FSE 350 Wk 7assignment

George Souliotes JACKSON 1 Wrongful Conviction of George Souliotes Rica Marie Jackson Eastern Kentucky University
George Souliotes JACKSON 2 Wrongful Conviction of George Souliotes This case outlines a wrongful arson and triple murder conviction of Mr. George Souliotes who spent nearly 16 years in Los Angeles, California prison. Even though initially Mr. Souliotes had two trials, the first resulting in a hung jury and the second trial led to his ultimate conviction. Upon which he stood on ground on a not guilty plea and his innocence. This paper will discuss the facts, the methodologies used, the investigation reports, the reasoning behind his appeal, which was granted by a federal court. Case Facts The alleged crime takes place in Modesto, California, on January 15 1997 where a residential fire took place, which claimed the lives of 3 individuals: a mother and her two children. Mr. Souliotes, was introduced as a suspect, for two reasons. The first due to the fact he was the landlord of the property and the second because of eyewitness testimony. "Based on burn holes in the floor, burn patterns, and deep charring, investigators determined the house fire had been deliberately set" (NCIP). A neighbor who lived across the street, Monica Sandoval who first provided eye witness account that on the night of the fire she initially saw either a Dodge Caravan or a motor home drive by the home several times "fifteen" (NCIP) to be exact during the hours of 0100 -0300 am on a cold and rainy night. Mr. Sandoval said she saw a younger gentleman emerge from the vehicle carrying a white pillow case and retuning without the item. And then, minutes later the house was engulfed in flames. Later the man described above miraculously matched Mr. Souliotes physical description. Furthermore, arson experts testified that a flammable substance were found on Mr. Souliotes shoes that matched the material found in the debris of the home. The substance identified was medium petroleum distillates, (MPDs) "which are flammable compounds that can be used to start a fire" (Souliotes vs. CVCB B295163).. The prosecutor's argument on motive was that Mr. Souliotes intentionally set the fire for a insurance payout.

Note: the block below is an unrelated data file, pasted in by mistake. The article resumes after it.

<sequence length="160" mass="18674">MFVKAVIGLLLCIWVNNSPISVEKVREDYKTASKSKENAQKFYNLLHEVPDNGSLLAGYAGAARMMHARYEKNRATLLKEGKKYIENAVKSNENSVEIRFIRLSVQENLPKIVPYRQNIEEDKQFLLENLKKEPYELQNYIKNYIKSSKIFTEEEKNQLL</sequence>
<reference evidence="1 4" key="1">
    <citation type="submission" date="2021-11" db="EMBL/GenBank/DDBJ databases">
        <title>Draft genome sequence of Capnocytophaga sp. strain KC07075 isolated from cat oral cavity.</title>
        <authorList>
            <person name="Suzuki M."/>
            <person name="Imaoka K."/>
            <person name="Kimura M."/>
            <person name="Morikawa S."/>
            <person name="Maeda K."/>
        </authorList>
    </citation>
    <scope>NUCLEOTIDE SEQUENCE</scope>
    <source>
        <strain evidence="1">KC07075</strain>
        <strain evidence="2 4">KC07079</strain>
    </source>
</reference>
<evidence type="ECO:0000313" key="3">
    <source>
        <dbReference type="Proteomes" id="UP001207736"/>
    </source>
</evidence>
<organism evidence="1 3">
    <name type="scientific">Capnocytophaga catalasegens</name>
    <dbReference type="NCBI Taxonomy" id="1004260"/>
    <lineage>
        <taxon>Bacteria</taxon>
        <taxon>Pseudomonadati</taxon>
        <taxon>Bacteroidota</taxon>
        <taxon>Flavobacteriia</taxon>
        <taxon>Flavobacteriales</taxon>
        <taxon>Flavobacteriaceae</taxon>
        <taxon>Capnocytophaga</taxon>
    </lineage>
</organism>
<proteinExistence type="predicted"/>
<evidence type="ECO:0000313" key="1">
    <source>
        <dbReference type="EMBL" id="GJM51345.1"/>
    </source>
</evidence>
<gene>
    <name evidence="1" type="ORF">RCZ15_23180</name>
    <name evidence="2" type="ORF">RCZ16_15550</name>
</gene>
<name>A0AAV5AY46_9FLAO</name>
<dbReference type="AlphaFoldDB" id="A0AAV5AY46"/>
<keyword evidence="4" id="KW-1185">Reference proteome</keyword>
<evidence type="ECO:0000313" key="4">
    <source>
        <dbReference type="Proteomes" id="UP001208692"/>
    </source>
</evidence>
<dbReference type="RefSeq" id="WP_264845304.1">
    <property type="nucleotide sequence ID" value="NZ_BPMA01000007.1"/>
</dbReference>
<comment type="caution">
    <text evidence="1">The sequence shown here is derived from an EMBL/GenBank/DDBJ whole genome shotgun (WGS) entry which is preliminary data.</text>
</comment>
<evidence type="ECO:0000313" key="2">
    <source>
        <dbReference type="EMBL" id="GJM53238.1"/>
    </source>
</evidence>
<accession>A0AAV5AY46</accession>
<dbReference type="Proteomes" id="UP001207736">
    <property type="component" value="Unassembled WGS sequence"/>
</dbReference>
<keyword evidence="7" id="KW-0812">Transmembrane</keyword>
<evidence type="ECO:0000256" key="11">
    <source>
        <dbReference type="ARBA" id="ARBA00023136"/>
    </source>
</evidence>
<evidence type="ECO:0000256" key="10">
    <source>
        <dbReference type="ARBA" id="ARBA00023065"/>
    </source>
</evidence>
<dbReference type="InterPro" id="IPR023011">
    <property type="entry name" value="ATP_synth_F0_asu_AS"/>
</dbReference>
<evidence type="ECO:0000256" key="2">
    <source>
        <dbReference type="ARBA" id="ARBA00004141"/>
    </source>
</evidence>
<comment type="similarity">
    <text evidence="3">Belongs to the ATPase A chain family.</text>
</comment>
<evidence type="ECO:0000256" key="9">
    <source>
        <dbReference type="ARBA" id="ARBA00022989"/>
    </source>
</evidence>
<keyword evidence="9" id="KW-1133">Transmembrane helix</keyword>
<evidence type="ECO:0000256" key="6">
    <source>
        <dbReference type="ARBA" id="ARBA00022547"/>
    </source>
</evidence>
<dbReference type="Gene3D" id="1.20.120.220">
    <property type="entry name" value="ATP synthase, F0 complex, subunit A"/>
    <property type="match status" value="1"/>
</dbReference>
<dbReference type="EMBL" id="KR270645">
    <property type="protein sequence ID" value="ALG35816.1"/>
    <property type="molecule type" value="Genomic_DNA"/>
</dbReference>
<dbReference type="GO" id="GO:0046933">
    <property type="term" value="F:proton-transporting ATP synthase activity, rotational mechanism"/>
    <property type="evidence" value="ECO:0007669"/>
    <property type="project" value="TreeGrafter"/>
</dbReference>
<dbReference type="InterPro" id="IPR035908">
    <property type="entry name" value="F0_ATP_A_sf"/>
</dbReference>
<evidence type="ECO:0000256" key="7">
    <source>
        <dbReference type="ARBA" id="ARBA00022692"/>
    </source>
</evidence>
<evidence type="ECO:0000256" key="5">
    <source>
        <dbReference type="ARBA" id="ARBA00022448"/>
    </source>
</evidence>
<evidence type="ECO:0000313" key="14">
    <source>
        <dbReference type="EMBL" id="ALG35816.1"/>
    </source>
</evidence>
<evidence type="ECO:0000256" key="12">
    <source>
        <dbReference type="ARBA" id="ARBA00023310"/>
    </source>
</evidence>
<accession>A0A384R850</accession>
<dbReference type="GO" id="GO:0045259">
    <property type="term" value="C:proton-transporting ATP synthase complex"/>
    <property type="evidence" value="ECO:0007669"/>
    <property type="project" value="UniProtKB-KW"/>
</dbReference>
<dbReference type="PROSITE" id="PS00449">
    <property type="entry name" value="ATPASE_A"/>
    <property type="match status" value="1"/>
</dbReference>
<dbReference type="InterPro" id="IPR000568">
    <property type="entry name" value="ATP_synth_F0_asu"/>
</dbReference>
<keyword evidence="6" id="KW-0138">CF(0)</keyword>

George Souliotes JACKSON 3 Investigation and Methodology Five years after Mr. Souliotes was convicted, further investigation disclosed that during that the scientific method was not used due to the fact it was not made available. The new evidence determined that the MPDs that was found on his shoes were distinctly different form the evidence obtained at the scene of the fire. Also, the witness testimony was coerced, because the original statement given was not of Mr. Souliotes, but later pointed him out in court. During the time of the trial she was facing assault with a deadly weapon, then shorty after her testimony those charges were dropped. Furthermore, during the Schlup Gateway Ruling, there were "significant advances in fire science" (Souliotes vs. CVCB B295163). and therefore fire experts could not properly conclude that the fire was definitely caused by arson or accidental. The Magistrate judge also proved the key witness testimony was unreliable because her original identification of the suspect and there was no possible way she could clearly see the suspect from the distance she was standing, poor lighting, and poor weather conditions During the hearing additional evidence was disclosed about the RV description and it also did not match Ms. Sandoval original statement. The differences were a letter "W" on the vehicle for the model Winnebago, and other features she describes was that the RV she seen that morning had a ladder affixed on the structure and had white curtains on the rear window. Neither of these items were not found on Mr. Souliotes vehicle. The motive for insurance profit was dismissed due to the fact even though he already had a awarded prior court ordered eviction with his tenant, he allowed them to remain in the home during the holiday season. Therefore, there was no reason to destroy his property. All these factors were reasons for his justified appeal. The Magistrate judge provided seven claims of merit of the Habeas petition and granted Mr. Souliotes's release. One being that his trial counsel was "ineffective in failing to present a fire expert in his defense" (Souliotes vs. CVCB B295163). Ultimately the State of California and with the help of Mr. Souliotes lawyers, he was release from prison on July 3, 2013 and finally "on September 23, 2021 he was awarded compensation by the California Victim Compensation Board" (NCIP). Conclusion Mr. Souliotes was wrongfully convicted and received a life sentence which was overturned after 16 years of time served. Due to the fact that his attorneys, the fire experts, the jury failed him and convicted him. Meanwhile the person who may have committed the crime has not been found and convicted. There were various factors that proved Mr. Souliotes innocence from the beginning, but nothing I read stated if he actually had the opportunity to commit the fire or what was his alibi was mentioned in the case file. Because of organizations like the Northern California Innocence Project, Mr. Souliotes is a free man today.
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